Radicals Resurgent: Accounting for the SRS's Success in Serbia's 2004 Elections
Four years after Slobodan Milosevic was ousted in the elections held in October 2000, the Serbian Radical party (SRS) was revived in the 2004 elections. Andrew Konitzer explored the roots of the SRS's resurgence and implications its success has had on the further development of democracy in Serbia.
First, Konitzer noted that the SRS is a strange political animal, since its politics are neither traditionally left nor right, favoring a more flexible, populist approach rather than a firm ideology. For example, its 2004 platform was to protect Serbia from the ravages of the free market (seemingly left); to strengthen the state in an effort to fight organized crime and corruption (seemingly right). Moreover, the party also embraced nationalist rhetoric, vowing to cooperate with the international community on Serbia's terms and to reclaim lands occupied by Serbs outside the current borders of the country.
Between 1993 and 2000, there was a clear downward trend in terms of public support for the SRS, but before elections in 2004, support for the party shot up. Several factors have been offered to explain this outcome. First, divisions within the democratic bloc yielded electoral dividends for the SRS: the disunity between the two democratic parties led to a poor governance record by the bloc. In addition, some observers noted that SRS was better able to reap the benefits of with new electoral rules, which created a strong proportional system in a more decentralized system. Konitzer hypothesized that the SRS benefited from the low turnout, since those who did vote tended to be the unemployed (who launched a protest vote) and the many Serbian refugees, who fled other parts of the former Yugoslavia, and may be more susceptible to nationalist rhetoric.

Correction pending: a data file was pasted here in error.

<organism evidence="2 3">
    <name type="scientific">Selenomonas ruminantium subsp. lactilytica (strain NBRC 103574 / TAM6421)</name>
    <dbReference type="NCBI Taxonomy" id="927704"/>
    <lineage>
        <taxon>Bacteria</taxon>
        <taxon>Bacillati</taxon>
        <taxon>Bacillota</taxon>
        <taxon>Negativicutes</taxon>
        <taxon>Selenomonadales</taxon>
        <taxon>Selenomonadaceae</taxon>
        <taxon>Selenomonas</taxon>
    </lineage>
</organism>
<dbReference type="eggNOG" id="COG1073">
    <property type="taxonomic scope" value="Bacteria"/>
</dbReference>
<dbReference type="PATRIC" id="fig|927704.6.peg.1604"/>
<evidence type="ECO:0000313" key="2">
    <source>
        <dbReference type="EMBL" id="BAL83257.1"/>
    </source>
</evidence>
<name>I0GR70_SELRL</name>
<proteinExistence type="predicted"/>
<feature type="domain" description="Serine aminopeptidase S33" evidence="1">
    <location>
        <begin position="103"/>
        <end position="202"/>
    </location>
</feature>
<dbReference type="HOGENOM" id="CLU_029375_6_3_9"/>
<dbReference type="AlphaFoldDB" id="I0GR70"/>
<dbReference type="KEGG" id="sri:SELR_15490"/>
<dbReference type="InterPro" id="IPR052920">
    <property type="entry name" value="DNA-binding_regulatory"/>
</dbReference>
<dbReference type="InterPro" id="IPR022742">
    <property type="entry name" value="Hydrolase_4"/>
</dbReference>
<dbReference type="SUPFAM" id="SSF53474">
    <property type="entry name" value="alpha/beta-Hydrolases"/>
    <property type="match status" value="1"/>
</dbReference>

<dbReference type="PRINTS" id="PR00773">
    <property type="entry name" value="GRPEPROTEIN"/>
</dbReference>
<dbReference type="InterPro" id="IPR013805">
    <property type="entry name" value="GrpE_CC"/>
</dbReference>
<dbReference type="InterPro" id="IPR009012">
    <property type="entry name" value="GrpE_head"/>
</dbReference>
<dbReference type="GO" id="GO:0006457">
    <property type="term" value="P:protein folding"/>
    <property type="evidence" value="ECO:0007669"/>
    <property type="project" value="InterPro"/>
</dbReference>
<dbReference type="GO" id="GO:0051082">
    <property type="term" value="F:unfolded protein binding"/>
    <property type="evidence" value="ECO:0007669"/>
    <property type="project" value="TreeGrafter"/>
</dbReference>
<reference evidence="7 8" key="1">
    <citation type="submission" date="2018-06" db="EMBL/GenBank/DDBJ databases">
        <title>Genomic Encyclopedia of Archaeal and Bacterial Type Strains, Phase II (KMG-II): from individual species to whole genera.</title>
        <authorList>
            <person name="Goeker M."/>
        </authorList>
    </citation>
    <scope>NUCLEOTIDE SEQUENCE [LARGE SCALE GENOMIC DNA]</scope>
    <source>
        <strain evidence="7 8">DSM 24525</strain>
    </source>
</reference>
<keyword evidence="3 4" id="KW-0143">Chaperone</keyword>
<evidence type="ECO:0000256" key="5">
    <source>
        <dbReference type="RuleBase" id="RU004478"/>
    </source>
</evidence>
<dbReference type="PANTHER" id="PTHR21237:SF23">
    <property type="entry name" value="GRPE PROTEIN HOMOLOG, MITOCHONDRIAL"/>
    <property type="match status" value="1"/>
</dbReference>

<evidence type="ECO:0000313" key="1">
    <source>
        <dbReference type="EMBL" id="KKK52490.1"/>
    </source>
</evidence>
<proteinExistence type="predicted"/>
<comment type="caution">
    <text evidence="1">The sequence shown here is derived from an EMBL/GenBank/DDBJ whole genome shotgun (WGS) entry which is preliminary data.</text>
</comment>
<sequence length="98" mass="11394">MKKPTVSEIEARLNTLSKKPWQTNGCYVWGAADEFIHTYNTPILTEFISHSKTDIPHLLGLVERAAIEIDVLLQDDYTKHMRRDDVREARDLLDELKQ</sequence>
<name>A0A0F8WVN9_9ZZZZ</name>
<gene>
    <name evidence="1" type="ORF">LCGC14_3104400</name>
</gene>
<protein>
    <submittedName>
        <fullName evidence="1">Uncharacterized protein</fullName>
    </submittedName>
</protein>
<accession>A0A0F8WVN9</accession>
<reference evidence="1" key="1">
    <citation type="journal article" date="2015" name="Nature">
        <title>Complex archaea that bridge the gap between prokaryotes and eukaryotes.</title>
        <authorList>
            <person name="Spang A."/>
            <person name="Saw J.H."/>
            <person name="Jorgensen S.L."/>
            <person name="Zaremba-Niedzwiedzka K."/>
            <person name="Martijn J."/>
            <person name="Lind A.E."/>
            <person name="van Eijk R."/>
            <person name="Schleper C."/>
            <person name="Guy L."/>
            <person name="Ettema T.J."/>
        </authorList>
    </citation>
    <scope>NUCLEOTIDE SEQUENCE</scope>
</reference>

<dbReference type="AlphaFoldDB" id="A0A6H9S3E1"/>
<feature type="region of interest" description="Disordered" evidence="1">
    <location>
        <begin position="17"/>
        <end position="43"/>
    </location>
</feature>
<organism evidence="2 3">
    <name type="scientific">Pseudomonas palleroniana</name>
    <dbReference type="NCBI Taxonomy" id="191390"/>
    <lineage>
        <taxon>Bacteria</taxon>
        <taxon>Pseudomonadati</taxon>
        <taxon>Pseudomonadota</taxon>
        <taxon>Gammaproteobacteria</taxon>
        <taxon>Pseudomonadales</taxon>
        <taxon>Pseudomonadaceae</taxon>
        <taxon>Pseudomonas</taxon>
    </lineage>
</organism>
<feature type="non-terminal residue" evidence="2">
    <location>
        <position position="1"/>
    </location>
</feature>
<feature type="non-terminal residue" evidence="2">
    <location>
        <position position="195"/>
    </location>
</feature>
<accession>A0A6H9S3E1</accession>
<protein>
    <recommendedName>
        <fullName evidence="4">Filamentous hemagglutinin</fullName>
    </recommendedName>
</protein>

According to his quantitative analysis of these factors, he concluded that the refugee factor was a very strong indicator for SRS success, followed by unemployment and low turnout. Moreover, in areas with relatively high tax revenues (wealthier areas) the SRS did relatively poorly. Nevertheless, the decentralization of the system had a profound influence on the outcome as well. Moreover, greater institutional decentralization allowed the SRS politicians serving in local governments in the opstine (regions) served to gain political experience and thus prove their ability to rule. Konitzer raised the question that while traditional democracy promotion policies include decentralization, the case of the SRS in Serbia shows that decentralized systems can produce undemocratic results as well.